Can I be fired for being a whistleblower in Illinois?
It is illegal in Illinois to fire someone for being a whistleblower. The Illinois Supreme Court made an interesting ruling in the case of Michael v. Precision Alliance Group, LLC., 2014 IL 117378. The ruling helps clarify the standard in Illinois for retaliatory discharge cases. The Court explained that “while there is no precise definition of what constitutes clearly mandated public policy, a review of Illinois case law reveals that retaliatory discharge actions have been allowed in two settings: where an employee is discharged for filing, or in anticipation of filing, a claim under the Workers’ Compensation Act (820 ILCS 305/1 et seq. (West 1992)); or where an employee is discharged in retaliation for the reporting of illegal or improper conduct, otherwise known as “whistleblowing.” Jacobson v. Knepper & Moga, P.C., 185 Ill. 2d 372, 376 (1998). The rationale is that, in these situations, an employer could effectively frustrate a significant public policy by using its power of dismissal in a coercive manner. Therefore, recognition of a cause of action for retaliatory discharge is considered necessary to vindicate the public policy underlying the employee’s activity, and to deter employer conduct inconsistent with that policy. To sustain a cause of action for retaliatory discharge, an employee must prove: (1) the employer discharged the employee, (2) the discharge was in retaliation for the employee’s activities (causation), and (3) the discharge violates a clear mandate of public policy.”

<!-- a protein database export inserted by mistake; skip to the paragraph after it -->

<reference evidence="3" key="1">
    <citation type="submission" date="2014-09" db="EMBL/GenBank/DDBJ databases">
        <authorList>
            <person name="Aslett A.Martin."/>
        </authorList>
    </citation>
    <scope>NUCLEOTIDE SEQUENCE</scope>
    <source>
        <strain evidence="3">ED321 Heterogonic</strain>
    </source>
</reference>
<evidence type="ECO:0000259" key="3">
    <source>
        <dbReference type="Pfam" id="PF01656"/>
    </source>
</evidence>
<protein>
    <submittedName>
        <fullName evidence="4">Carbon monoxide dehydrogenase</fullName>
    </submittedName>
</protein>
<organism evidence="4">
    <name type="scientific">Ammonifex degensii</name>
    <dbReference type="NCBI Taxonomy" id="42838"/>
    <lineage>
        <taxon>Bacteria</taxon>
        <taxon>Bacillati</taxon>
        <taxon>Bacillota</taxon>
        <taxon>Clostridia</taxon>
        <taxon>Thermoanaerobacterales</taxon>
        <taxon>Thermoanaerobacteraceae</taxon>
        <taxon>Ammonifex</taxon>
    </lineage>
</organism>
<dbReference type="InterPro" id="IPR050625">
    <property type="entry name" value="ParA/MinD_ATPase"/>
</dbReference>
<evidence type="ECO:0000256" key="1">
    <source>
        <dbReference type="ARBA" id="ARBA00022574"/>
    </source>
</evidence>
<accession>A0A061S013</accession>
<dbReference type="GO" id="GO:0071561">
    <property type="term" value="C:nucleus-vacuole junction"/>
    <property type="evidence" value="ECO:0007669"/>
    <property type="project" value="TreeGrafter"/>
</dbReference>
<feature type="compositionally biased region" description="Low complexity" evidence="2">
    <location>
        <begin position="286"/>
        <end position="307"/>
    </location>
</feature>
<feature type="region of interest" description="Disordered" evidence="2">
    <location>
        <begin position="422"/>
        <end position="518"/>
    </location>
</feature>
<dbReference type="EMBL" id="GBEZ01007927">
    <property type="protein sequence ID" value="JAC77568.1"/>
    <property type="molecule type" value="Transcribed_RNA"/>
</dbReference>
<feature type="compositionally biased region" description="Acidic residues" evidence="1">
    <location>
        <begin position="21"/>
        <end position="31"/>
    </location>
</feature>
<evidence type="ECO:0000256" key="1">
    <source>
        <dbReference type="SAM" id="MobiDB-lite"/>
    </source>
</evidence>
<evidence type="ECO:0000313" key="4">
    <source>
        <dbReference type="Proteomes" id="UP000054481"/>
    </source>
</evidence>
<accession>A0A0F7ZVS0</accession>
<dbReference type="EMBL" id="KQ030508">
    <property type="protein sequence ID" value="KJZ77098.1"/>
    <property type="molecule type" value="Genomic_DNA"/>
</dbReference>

In essence, retaliatory discharge/whistleblower cases arise when an employee is wrongfully fired in retaliation for an activity that relate to something important to public policy. Examples of retaliatory discharge/whistleblowing cases that are sometimes raised involve when an employer is involved in illegal misconduct, cheating the government, or violating other laws.
The Supreme Court clarified that the burden of proof is on the employee to demonstrate their case. The Court held that “in retaliatory discharge cases, an employer is not required to come forward with an explanation for the employee’s discharge, although an employer may choose to offer a reason if it desires. Id. If an employer provides a reason for the employee’s dismissal, that does not automatically defeat a retaliatory discharge claim. However, “if an employer chooses to come forward with a valid, nonpretextual basis for discharging its employees and the trier of fact believes it, the causation element required to be proven is not met.” Id. Again, the burden rests on plaintiff to prove each of the elements of the cause of action.”